To have any effect renderWith must be invoked before the assertions (i.e. usesNot).

2.8. Cycle detection

SliceAssert provides the method isCycleFree to check whether a set of slices has any cyclic dependencies. Because each Clazz is a Slice one check the classes of slice for a cycle like this:

Classpath cp = new Classpath();

The sample contains a cycle, hence it produces the following output:

java.lang.AssertionError: Cycle detected:
de.spricom.dessert.cycle.foo.Foo -> de.spricom.dessert.cycle.bar.Bar
de.spricom.dessert.cycle.bar.Bar -> de.spricom.dessert.cycle.CycleDump
de.spricom.dessert.cycle.CycleDump -> de.spricom.dessert.cycle.foo.Foo

Class-cycles are quite common and should not be a problem as long as the cycle is within a package. Package-cycles on the other hand are an indicator for serious architecture problems. To detect these you can use:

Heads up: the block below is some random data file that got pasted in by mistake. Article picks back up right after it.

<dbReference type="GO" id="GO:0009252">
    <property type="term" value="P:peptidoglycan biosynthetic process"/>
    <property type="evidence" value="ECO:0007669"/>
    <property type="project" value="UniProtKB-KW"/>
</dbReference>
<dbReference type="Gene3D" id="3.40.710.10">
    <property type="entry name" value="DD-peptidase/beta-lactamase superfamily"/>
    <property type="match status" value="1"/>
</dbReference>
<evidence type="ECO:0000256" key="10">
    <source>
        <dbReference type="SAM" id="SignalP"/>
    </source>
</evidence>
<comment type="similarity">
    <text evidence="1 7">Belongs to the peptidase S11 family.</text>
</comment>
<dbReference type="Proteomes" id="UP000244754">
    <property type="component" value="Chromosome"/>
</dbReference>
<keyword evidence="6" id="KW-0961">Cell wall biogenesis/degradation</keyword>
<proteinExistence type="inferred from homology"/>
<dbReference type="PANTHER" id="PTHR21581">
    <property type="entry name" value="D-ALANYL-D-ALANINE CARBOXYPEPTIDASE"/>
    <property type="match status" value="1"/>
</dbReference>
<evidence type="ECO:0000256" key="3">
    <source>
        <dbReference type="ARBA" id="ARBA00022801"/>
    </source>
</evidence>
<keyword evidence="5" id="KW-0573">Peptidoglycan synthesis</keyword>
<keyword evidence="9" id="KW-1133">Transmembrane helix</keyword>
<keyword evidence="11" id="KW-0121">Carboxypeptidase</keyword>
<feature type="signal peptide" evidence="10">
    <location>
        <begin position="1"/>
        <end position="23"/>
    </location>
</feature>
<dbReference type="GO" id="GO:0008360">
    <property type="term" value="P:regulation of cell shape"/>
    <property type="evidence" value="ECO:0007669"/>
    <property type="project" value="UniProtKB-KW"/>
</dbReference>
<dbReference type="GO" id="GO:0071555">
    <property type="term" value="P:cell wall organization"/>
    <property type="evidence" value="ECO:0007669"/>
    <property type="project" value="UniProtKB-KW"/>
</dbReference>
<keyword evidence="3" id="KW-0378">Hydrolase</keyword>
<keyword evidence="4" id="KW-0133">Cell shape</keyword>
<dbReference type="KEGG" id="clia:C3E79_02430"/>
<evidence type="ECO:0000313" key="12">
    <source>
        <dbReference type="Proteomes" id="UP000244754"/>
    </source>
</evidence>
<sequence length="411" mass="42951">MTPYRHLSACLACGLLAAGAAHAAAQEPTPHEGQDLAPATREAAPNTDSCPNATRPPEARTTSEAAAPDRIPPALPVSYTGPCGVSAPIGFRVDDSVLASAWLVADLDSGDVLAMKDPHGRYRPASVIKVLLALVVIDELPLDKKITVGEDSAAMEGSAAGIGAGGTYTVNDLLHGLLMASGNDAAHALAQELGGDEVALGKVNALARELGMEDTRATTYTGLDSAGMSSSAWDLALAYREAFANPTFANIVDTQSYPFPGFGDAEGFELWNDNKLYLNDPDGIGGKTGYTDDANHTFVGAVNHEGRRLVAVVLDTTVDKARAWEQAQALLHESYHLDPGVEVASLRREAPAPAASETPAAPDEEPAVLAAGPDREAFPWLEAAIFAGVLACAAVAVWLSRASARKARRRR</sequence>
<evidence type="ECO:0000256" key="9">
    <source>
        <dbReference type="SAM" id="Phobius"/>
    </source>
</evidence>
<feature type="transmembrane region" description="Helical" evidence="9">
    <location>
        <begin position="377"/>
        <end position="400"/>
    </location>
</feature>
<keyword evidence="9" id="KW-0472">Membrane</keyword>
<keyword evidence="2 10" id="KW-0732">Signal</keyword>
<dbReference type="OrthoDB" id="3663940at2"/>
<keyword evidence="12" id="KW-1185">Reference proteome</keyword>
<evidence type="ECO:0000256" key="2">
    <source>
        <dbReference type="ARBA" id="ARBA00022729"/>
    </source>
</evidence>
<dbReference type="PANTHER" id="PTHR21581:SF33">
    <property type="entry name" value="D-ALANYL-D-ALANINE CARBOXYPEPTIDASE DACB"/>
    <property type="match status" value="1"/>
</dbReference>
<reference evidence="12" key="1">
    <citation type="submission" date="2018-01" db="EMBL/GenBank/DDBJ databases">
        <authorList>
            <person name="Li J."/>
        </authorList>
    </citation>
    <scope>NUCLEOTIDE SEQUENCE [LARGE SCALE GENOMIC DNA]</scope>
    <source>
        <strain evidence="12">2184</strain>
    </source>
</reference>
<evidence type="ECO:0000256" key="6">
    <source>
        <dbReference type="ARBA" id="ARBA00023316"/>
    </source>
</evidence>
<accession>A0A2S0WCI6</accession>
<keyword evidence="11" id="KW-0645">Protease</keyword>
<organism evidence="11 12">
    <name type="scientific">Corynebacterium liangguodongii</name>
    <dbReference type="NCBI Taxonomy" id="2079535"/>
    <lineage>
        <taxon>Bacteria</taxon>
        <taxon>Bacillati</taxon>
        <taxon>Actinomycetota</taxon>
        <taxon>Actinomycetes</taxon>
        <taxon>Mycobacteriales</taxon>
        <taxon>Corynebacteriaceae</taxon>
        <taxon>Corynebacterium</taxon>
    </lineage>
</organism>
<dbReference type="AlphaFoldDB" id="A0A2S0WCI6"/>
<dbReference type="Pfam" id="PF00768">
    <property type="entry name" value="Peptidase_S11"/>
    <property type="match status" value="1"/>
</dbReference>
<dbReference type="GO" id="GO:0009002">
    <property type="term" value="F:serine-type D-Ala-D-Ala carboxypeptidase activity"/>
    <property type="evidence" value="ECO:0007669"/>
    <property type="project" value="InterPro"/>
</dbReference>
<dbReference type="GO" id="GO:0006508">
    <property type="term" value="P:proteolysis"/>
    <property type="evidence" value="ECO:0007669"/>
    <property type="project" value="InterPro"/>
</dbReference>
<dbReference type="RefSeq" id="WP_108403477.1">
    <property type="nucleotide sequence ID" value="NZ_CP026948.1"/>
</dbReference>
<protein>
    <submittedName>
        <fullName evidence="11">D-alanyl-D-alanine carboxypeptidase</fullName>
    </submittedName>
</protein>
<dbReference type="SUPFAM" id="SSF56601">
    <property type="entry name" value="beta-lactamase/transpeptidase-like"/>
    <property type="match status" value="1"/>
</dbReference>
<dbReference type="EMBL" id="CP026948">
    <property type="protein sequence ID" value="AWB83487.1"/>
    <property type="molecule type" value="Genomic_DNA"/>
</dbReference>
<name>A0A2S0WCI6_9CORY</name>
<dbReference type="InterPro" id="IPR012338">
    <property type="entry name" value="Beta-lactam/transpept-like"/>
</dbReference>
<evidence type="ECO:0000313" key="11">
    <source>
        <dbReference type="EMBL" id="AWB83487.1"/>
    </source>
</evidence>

Classpath cp = new Classpath();
Slice slice = cp.packageTreeOf(CycleDump.class);

This produces:

java.lang.AssertionError: Cycle detected:
de.spricom.dessert.cycle.foo -> de.spricom.dessert.cycle.bar:
	Foo -> Bar
de.spricom.dessert.cycle.bar -> de.spricom.dessert.cycle:
	Bar -> CycleDump
de.spricom.dessert.cycle -> de.spricom.dessert.cycle.foo:
	CycleDump -> Foo

The AssertionError message is produced by the DefaultCycleRenderer. Another CycleRenderer can be given with the SliceAssert method renderCycleWith.